I cannot remember feeling as excited for any other baseball season as I do for the 2010 season (Editor's note: Agreed!). Any title defense season is cause for excitement, but I was too young to appreciate it in the 90s. I've been a baseball fanatic since I was about four years old, but over time my understanding of the game has caught up to my passion for it. 2010 comes at the right time. I understand the game better than at any other time in my life, and I have more time to dedicate to being a fan than I ever have before. The time between now and Sunday should fly by.
As the start of the season approaches, here are the six players whose performance will most impact the team and its probability for success. Every player is important, of course, but some players are more important than others. Here are those players, in reverse order:
6) Curtis Granderson - The Yankees need Granderson to have a stellar season for several reasons. First among them are investment reasons. The Yankees parted ways with fan favorite Johnny Damon to acquire a young talent the team had its eyes on for some time. Logistically this was a classic case of buying low. Granderson is young, on a good contract, and coming off a down season. The Yankees are betting they can save money and lock down a plus talent in CF for years to come.
Granderson also needs to be successful for the lineup to work, not just to make Brian Cashman look smart. The Yankees lost two 20-plus homer powers in Damon and Hideki Matsui. They replaced those players with about the same number of home runs, but the responsibility for roughly 75% of those bombs will fall on Granderson's shoulders. Even if the power is there, but Grandy struggles to get on base, then the team loses the advantage of having a circular lineup.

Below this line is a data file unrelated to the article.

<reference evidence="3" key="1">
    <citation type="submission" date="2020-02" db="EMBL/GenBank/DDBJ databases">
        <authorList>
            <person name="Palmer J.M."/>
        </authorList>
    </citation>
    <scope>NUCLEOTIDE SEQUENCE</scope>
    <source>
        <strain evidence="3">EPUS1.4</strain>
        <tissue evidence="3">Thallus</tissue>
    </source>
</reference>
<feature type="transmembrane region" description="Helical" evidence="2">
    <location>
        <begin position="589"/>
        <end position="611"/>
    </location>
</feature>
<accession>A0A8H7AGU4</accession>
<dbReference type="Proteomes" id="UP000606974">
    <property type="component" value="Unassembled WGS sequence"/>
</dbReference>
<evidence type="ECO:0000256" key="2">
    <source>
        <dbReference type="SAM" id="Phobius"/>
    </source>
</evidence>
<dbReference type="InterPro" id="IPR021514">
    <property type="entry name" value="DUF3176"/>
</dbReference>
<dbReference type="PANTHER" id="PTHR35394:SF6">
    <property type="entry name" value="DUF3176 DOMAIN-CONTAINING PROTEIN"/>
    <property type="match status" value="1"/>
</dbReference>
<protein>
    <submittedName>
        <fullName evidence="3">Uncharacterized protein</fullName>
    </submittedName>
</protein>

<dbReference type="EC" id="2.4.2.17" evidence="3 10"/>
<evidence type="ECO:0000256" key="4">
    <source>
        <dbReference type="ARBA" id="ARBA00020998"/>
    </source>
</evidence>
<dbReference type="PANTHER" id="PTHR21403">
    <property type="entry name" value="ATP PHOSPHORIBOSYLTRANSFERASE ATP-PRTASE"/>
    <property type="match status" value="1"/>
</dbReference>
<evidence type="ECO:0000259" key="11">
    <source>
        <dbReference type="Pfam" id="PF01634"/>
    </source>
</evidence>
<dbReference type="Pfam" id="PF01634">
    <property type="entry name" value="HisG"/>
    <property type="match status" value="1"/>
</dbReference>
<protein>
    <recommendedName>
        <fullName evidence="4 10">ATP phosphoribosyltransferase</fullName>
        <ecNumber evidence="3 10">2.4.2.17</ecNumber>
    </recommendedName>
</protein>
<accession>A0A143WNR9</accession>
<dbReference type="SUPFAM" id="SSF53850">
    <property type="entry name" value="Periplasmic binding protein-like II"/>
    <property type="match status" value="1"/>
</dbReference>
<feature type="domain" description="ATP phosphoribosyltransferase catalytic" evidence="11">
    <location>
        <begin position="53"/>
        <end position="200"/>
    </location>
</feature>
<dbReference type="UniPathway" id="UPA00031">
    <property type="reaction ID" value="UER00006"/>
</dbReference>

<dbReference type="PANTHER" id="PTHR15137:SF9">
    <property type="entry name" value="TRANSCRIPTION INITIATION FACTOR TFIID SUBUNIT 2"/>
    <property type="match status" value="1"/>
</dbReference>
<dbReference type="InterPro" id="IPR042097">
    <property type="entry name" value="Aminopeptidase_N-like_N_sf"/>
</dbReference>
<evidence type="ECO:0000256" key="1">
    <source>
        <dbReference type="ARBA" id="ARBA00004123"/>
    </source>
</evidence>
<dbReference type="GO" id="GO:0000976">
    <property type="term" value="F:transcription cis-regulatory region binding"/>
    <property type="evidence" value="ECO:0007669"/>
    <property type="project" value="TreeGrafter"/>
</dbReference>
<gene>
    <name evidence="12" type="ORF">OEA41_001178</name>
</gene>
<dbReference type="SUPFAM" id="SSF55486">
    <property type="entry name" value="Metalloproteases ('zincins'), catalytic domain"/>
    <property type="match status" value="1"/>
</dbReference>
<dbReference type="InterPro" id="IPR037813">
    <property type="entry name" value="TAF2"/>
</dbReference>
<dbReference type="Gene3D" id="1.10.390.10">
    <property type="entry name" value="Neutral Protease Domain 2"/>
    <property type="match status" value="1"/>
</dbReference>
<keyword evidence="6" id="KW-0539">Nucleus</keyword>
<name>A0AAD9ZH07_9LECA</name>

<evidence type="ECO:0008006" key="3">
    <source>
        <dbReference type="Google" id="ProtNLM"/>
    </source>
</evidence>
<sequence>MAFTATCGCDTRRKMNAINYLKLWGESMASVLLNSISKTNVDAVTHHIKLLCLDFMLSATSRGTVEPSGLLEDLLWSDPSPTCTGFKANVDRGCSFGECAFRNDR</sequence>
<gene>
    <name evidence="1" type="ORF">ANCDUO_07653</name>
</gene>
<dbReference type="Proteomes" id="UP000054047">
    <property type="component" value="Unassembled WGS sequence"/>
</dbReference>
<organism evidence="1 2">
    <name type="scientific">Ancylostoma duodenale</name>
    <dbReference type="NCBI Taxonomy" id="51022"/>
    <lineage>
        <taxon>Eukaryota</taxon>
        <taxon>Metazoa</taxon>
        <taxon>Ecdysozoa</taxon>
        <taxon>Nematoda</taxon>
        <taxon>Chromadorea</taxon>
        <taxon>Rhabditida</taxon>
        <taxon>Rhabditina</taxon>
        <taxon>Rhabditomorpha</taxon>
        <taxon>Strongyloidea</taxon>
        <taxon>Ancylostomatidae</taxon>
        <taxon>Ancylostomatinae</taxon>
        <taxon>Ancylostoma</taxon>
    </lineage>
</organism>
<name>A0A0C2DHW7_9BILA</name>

Finally, Granderson is a diverse player. If he has a solid season then Joe Girardi can choose to bat him 2nd, or in the 6th or 7th spot. He can play Johnny Damon's former role, or he can make sure pitchers are honest in their dealings with Alex Rodriguez and Robinson Cano. Given that 1/3 of the team's lineup is new, this flexibility may be important later in the season.
Taken as a whole, Granderson is a critical cog in the Yankee machine. I believe he'll fit like a glove, but the pressure is on.
5) Jorge Posada - On most teams catcher is an 8th or 9th hitter, a .700 OPS guy who lives by his defense. On the Yankees catcher bats 5th or 6th and is a major offensive contributor. Jorge's offensive performance allows the team to carry a player like Brett Gardner without major consequences. The Yankees need Jorge's bat to defy age for at least one more season, or the team risks losing a major advantage on offense.
4) Derek Jeter - The talk that Jeter was past his prime and on his way out was never louder than at the end of the 2008 season. Nevermind that Jeter battled injuries most of that season, the conventional wisdom was that the Yankee Captain was finally losing his edge. Then 2009 happened, and Jeter put up one of his best seasons ever.
Derek turns 36 next year so the questions remain, as they probably will for the rest of his career. If he hits the way he did last season then he gives the Yankees the highest OBP among American League leadoff hitters. If he too begins to give way to age then the Yankees may struggle at the top of their lineup.